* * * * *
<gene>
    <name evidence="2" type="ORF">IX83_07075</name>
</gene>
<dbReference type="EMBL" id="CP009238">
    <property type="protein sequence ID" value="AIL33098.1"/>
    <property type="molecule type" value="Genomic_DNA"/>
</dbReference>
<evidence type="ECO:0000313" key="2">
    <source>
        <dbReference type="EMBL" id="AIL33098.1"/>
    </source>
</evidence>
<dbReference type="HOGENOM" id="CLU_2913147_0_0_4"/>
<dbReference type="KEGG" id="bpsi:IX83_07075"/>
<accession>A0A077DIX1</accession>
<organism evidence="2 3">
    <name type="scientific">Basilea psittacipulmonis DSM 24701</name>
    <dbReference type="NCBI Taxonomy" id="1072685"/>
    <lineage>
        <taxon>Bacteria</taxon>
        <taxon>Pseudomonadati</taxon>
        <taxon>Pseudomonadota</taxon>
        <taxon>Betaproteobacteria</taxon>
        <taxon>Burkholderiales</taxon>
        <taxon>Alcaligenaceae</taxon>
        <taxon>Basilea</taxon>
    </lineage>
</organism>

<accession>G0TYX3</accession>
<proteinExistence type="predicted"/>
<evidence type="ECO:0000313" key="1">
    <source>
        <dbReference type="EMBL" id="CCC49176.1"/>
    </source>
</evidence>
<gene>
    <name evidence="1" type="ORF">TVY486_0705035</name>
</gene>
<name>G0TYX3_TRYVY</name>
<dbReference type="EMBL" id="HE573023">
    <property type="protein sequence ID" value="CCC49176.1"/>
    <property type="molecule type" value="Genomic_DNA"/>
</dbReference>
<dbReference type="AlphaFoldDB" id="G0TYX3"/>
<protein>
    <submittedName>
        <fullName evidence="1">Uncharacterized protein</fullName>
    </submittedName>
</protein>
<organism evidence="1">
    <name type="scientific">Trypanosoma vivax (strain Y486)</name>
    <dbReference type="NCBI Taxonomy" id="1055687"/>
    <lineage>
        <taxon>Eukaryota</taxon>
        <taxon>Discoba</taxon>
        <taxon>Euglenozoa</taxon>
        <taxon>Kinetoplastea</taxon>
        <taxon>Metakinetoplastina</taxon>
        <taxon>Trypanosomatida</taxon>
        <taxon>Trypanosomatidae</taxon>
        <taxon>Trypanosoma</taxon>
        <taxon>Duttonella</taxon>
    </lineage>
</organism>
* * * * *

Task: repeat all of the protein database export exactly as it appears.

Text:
<gene>
    <name evidence="2" type="ORF">IX83_07075</name>
</gene>
<dbReference type="EMBL" id="CP009238">
    <property type="protein sequence ID" value="AIL33098.1"/>
    <property type="molecule type" value="Genomic_DNA"/>
</dbReference>
<evidence type="ECO:0000313" key="2">
    <source>
        <dbReference type="EMBL" id="AIL33098.1"/>
    </source>
</evidence>
<dbReference type="HOGENOM" id="CLU_2913147_0_0_4"/>
<dbReference type="KEGG" id="bpsi:IX83_07075"/>
<accession>A0A077DIX1</accession>
<organism evidence="2 3">
    <name type="scientific">Basilea psittacipulmonis DSM 24701</name>
    <dbReference type="NCBI Taxonomy" id="1072685"/>
    <lineage>
        <taxon>Bacteria</taxon>
        <taxon>Pseudomonadati</taxon>
        <taxon>Pseudomonadota</taxon>
        <taxon>Betaproteobacteria</taxon>
        <taxon>Burkholderiales</taxon>
        <taxon>Alcaligenaceae</taxon>
        <taxon>Basilea</taxon>
    </lineage>
</organism>

<accession>G0TYX3</accession>
<proteinExistence type="predicted"/>
<evidence type="ECO:0000313" key="1">
    <source>
        <dbReference type="EMBL" id="CCC49176.1"/>
    </source>
</evidence>
<gene>
    <name evidence="1" type="ORF">TVY486_0705035</name>
</gene>
<name>G0TYX3_TRYVY</name>
<dbReference type="EMBL" id="HE573023">
    <property type="protein sequence ID" value="CCC49176.1"/>
    <property type="molecule type" value="Genomic_DNA"/>
</dbReference>
<dbReference type="AlphaFoldDB" id="G0TYX3"/>
<protein>
    <submittedName>
        <fullName evidence="1">Uncharacterized protein</fullName>
    </submittedName>
</protein>
<organism evidence="1">
    <name type="scientific">Trypanosoma vivax (strain Y486)</name>
    <dbReference type="NCBI Taxonomy" id="1055687"/>
    <lineage>
        <taxon>Eukaryota</taxon>
        <taxon>Discoba</taxon>
        <taxon>Euglenozoa</taxon>
        <taxon>Kinetoplastea</taxon>
        <taxon>Metakinetoplastina</taxon>
        <taxon>Trypanosomatida</taxon>
        <taxon>Trypanosomatidae</taxon>
        <taxon>Trypanosoma</taxon>
        <taxon>Duttonella</taxon>
    </lineage>
</organism>